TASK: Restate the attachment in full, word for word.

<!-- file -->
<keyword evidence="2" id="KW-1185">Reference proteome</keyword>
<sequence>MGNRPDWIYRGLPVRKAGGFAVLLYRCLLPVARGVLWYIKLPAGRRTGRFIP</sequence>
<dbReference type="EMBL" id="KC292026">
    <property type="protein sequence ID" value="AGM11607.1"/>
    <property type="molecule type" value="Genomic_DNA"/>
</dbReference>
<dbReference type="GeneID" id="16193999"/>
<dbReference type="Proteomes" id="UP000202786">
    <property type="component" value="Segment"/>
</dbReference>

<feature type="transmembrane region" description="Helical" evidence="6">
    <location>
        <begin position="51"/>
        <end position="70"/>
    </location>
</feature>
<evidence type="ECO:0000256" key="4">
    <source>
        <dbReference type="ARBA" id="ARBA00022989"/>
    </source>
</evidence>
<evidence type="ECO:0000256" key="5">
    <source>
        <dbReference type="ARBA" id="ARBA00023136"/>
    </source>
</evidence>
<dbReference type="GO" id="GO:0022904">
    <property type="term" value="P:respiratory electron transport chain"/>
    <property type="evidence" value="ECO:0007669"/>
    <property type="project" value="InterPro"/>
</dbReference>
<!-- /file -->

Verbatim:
<keyword evidence="2" id="KW-1185">Reference proteome</keyword>
<sequence>MGNRPDWIYRGLPVRKAGGFAVLLYRCLLPVARGVLWYIKLPAGRRTGRFIP</sequence>
<dbReference type="EMBL" id="KC292026">
    <property type="protein sequence ID" value="AGM11607.1"/>
    <property type="molecule type" value="Genomic_DNA"/>
</dbReference>
<dbReference type="GeneID" id="16193999"/>
<dbReference type="Proteomes" id="UP000202786">
    <property type="component" value="Segment"/>
</dbReference>

<feature type="transmembrane region" description="Helical" evidence="6">
    <location>
        <begin position="51"/>
        <end position="70"/>
    </location>
</feature>
<evidence type="ECO:0000256" key="4">
    <source>
        <dbReference type="ARBA" id="ARBA00022989"/>
    </source>
</evidence>
<evidence type="ECO:0000256" key="5">
    <source>
        <dbReference type="ARBA" id="ARBA00023136"/>
    </source>
</evidence>
<dbReference type="GO" id="GO:0022904">
    <property type="term" value="P:respiratory electron transport chain"/>
    <property type="evidence" value="ECO:0007669"/>
    <property type="project" value="InterPro"/>
</dbReference>